Date Published: January 16, 2019
Publisher: BioMed Central
Author(s): Karam Mounzer, Ricky Hsu, Jennifer S. Fusco, Laurence Brunet, Cassidy E. Henegar, Vani Vannappagari, Chris M. Stainsby, Mark S. Shaefer, Leigh Ragone, Gregory P. Fusco.
HLA-B*57:01 screening was added to clinical care guidelines in 2008 to reduce the risk of hypersensitivity reaction from abacavir. The uptake of HLA-B*57:01 screening and incidence of hypersensitivity reaction were assessed in a prospective clinical cohort in the United States to evaluate the effectiveness of this intervention.
We included all patients initiating an abacavir-containing regimen for the first time in the pre-HLA-B*57:01 screening period (January 1, 1999 to June 14, 2008) or the post-HLA-B*57:01 screening period (June 15, 2008 to January 1, 2016). Yearly incidence of both HLA-B*57:01 screening and physician panel-adjudicated hypersensitivity reactions were calculated and compared.
Of the 9619 patients eligible for the study, 33% initiated abacavir in the pre-screening period and 67% in the post-screening period. Incidence of HLA-B*57:01 screening prior to abacavir initiation increased from 43% in 2009 to 84% in 2015. The incidence of definite or probable hypersensitivity reactions decreased from 1.3% in the pre-screening period to 0.8% in 2009 and further to 0.2% in 2015 in the post-screening period.
Frequency of HLA-B*57:01 screening increased steadily since its first inclusion in treatment guidelines in the United States. This increase in screening was accompanied by a decreasing incidence of definite or probable hypersensitivity reactions over the same period. However, a considerable proportion of patients initiating abacavir were not screened, representing a failed opportunity to prevent hypersensitivity reactions. Where HLA-B*57:01 screening is standard of care, patients should be confirmed negative for this allele before starting abacavir treatment.
Abacavir, a nucleoside reverse transcriptase inhibitor (NRTI), was approved by the FDA in December 1998. It has since become widely used in combination with other antiretroviral agents to achieve viral suppression and immunologic improvement in patients with HIV infection [1–5]. While abacavir is believed to have a lower propensity for causing mitochondrial toxicity than other NRTIs , it has also been linked to potentially fatal hypersensitivity reactions (HSR). Hypersensitivity is an extreme form of adaptive immune response occurring when the immune system reacts inappropriately to certain antigens, and may lead to inflammatory reactions and tissue damage . Abacavir is thought to induce HSR by altering the repertoire of self-peptides presented to T-cells, resulting in an immune response. This is heightened in patients carrying HLA-B*57:01 due to a direct, metabolism-independent and non-covalent interaction of abacavir with HLA-B*57:01 [8–11].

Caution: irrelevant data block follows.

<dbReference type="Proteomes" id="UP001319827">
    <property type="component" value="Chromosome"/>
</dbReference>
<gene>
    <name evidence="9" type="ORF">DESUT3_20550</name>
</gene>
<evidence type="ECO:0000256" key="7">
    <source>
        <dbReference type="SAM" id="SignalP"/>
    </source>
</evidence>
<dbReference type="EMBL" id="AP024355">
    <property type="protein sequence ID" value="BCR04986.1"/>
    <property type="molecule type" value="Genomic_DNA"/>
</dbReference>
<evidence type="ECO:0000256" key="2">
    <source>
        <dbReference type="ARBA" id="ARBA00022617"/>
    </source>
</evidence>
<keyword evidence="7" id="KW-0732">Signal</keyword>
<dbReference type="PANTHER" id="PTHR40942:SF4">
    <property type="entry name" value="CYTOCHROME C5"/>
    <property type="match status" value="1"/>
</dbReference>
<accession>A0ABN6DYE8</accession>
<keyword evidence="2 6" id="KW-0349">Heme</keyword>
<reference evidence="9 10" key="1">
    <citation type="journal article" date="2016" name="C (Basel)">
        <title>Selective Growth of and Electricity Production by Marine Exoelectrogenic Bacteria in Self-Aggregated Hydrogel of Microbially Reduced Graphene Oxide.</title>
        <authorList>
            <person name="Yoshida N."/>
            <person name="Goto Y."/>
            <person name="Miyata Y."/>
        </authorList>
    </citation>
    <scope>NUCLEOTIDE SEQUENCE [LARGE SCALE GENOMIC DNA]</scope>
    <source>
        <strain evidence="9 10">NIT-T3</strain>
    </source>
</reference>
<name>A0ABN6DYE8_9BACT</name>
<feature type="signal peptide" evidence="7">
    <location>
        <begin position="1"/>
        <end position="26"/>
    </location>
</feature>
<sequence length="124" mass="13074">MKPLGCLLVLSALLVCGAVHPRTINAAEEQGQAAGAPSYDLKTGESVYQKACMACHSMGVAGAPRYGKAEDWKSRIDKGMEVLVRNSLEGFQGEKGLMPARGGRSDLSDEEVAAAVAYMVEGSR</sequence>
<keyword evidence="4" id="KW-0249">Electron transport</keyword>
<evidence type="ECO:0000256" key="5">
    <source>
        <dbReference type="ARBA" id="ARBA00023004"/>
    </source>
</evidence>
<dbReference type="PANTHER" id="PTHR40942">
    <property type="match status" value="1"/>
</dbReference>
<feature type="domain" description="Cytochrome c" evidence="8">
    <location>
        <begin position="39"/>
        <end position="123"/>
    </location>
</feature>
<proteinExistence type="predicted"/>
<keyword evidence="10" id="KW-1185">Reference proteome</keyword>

To the best of our knowledge, this is the first evaluation of HLA*B-57:01 screening practices and changes in HSR incidence in a clinical setting in the United States. In the OPERA® cohort, before the screening test was available, the overall definite or probable HSR incidence was 1.3%. HLA*B-57:01 screening increased steadily after its introduction in June 2008, from 43% screened in 2009 to 84% in 2015. This expansion of screening was accompanied by an important decrease of HSR incidence in the same period from 0.8% in 2009 to 0.2% in 2015.
Expanded HLA*B-57:01 screening in clinical practice has been associated with fewer patients experiencing abacavir-associated hypersensitivity reactions in the OPERA® cohort. However, 16% of patients initiating abacavir in 2015 had not been screened beforehand. This gap indicates a potential for further reducing the risk of HSR by improving clinical practices. Indeed, where HLA-B*57:01 screening is standard of care, patients should be confirmed negative for this allele before starting abacavir treatment, as recommended in clinical guidelines.